Best Of :: Food & Drink
Fork over the green to pay for the full-to-bursting sandwiches stuffed with fresh meat and cheese, and you will be chatted up by gregarious proprietor Ken Jr. (who runs the show with his family), a friendly, fanatical Green Bay Packer devotee with a seemingly encyclopedic knowledge of beer. We heartily recommend the food—the dill pickle and turkey is proof there is a God, and the deviled eggs are a paprika-drenched slice of pure heaven—and the beer selection, which has something for everyone (500 types of bottled beer in-house and 22 beers on tap each day). But we absolve ourselves of all blame for any deleterious consequences if you say anything to Ken about any team other than the Packers or, God forbid, say you don't even like football.
Kareem's is one of the oldest Middle Eastern restaurants in Anaheim's Little Arabia, and it's legendary for its falafels: emerald-green and poofy on the inside, dark-brown and crunchy on the outside. But while a falafel plate is fine, the better option is the pita sandwich, with the falafels lined up in a row, accentuated by the sharpness of tahini sauce, freshened by the red onions and fresh tomatoes within, all kept orderly by warmed bread. It might not seem like much and is pretty straightforward, but wash it down with a Vimto, and Anaheim returns to its rightful spot as the Happiest Place on Earth.
It's been screamed from the corner booths, the mountaintops and even these very pages, so it bears repeating: Nick's Pizza (not to be confused with worthy contender Nick's Pizza D'Oro) serves the best pizza in Orange County. Zip it with that it's-not-real-pizza-unless-it's-thin-crust-like-in-New-Yawk crap: The kitchen will deliver a thin crust at Nick's if you ask, but why the hell would you when the normal crust is similar to a piece of the best hot, fresh bread you'll eat all week? Crunchy on the outside, perfectly chewy on the inside, the pizza dough joins all the other ingredients (hell, all the other entrées) in being perfectly prepared from the best ingredients around, including fresh mozzarella and a sweet, never-burnt homemade tomato sauce. Topping choices, which adhere to the same taste and freshness standards, include all the favorites, from olives, mushrooms and eggplant to sausages, pepperoni and meatballs. The pies cost more than, say, Pizza Hut's, but you pay for quality, tightwad.
Having a bagel boiled is the best way to make it delicious—otherwise, it's just bread with a hole in it. East Coast Bagels does it right, offering flavors such as pizza, cheese jalapeño, plain, everything, cheese and onion, garlic—all of them chewy yet soft, toasted and yeasty, and concentrated in its particular flavor. Add a multitude of sandwiches that arises from said bagels, great coffee and a crowd that looks straight out of pre-gentrification Brooklyn, and it's as close to a New York bagel heaven as you can find in this goyim county of ours.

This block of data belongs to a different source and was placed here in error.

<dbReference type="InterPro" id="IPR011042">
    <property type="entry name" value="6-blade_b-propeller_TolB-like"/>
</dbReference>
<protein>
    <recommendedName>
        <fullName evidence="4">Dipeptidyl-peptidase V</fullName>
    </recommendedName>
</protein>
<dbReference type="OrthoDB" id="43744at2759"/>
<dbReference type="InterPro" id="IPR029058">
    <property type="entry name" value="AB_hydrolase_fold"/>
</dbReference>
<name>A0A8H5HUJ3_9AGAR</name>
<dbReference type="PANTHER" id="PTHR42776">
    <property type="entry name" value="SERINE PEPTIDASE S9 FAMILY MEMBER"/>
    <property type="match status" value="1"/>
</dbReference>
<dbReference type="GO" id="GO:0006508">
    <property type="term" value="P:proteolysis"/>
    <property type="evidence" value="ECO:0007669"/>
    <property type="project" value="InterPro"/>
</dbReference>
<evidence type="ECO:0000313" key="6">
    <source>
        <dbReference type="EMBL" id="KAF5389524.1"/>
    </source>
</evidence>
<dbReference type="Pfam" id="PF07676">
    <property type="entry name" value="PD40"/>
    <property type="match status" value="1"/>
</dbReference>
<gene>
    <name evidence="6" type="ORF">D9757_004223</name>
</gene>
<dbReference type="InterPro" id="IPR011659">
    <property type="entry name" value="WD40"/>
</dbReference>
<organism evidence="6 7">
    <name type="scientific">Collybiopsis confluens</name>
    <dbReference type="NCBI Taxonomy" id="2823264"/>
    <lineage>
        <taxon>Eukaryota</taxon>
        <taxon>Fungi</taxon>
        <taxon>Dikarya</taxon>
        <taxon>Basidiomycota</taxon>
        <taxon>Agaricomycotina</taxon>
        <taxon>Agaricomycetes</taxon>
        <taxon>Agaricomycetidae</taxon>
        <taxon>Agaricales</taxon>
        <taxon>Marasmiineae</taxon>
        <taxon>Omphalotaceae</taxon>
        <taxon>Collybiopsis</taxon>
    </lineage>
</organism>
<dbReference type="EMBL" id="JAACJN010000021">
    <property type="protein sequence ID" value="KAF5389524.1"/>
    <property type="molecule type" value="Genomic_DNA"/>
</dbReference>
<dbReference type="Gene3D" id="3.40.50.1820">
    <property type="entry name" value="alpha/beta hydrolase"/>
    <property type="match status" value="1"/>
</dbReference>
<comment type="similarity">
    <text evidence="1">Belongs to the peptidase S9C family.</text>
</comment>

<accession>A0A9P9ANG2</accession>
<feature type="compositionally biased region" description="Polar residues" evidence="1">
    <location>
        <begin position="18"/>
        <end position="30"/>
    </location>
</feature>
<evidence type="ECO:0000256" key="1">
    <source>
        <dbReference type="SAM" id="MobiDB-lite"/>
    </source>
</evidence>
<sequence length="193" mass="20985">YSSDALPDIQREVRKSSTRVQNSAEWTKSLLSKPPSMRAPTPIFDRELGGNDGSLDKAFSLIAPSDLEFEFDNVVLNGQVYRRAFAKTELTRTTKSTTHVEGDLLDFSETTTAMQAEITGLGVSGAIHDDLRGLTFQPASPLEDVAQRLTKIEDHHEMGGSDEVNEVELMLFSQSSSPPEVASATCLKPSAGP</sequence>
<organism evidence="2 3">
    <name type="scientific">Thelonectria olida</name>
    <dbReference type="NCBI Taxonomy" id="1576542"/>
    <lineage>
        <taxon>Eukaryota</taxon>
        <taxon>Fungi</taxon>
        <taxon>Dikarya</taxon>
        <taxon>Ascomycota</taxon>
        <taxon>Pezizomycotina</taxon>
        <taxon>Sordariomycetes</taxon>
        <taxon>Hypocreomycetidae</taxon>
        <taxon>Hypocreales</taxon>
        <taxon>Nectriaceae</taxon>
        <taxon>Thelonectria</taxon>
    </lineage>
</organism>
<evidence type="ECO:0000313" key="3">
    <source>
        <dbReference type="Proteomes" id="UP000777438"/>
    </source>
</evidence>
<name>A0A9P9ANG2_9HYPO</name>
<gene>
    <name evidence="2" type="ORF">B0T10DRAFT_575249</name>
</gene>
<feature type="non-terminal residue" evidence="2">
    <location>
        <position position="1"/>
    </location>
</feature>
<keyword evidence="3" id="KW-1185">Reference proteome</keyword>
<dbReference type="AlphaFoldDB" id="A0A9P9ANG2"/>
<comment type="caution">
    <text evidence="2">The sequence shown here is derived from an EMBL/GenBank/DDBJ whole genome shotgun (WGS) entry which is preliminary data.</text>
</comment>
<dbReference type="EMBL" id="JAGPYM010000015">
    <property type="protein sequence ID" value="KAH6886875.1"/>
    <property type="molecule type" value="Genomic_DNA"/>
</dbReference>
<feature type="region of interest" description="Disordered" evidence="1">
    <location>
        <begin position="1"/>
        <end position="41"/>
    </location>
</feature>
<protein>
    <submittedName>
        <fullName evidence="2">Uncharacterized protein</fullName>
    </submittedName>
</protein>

Inside Mitsuwa Market food court are eaters bouncing from stall to stall, depending on whether they want ramen or udon for the day, Japanese-style Chinese food or even Hawaiian grub. But the only option that is more than a one-trick pony is this humble spot, easily identifiable by its plastic food displays behind a glass counter. Miyabi-Tei's pork-cutlet curry offers an ocean of the murky, sweet sauce and a crunchy cutlet for 7 bucks; a combo with cold soba noodles goes for $9. The most expensive thing is the bento special, which varies from day to day yet never costs more than $15. While other Japanese restaurants in OC are fancier or more studied in their approach, Miyabi-Tei is Japanese at its finest: fast, furious, shared among masses and cheap as hell.
Pita is now so common to the American palate we assume the entirety of the Middle East eats it, but each country in the region has its own bread traditions—and the best of the bunch is the khubz popular to Iraq. It's similar to pita bread except fluffier and the diameter of a basketball hoop, and it's made fresh every day at Al Tannour, the county's first Iraqi restaurant. Get it with any order, or take some home.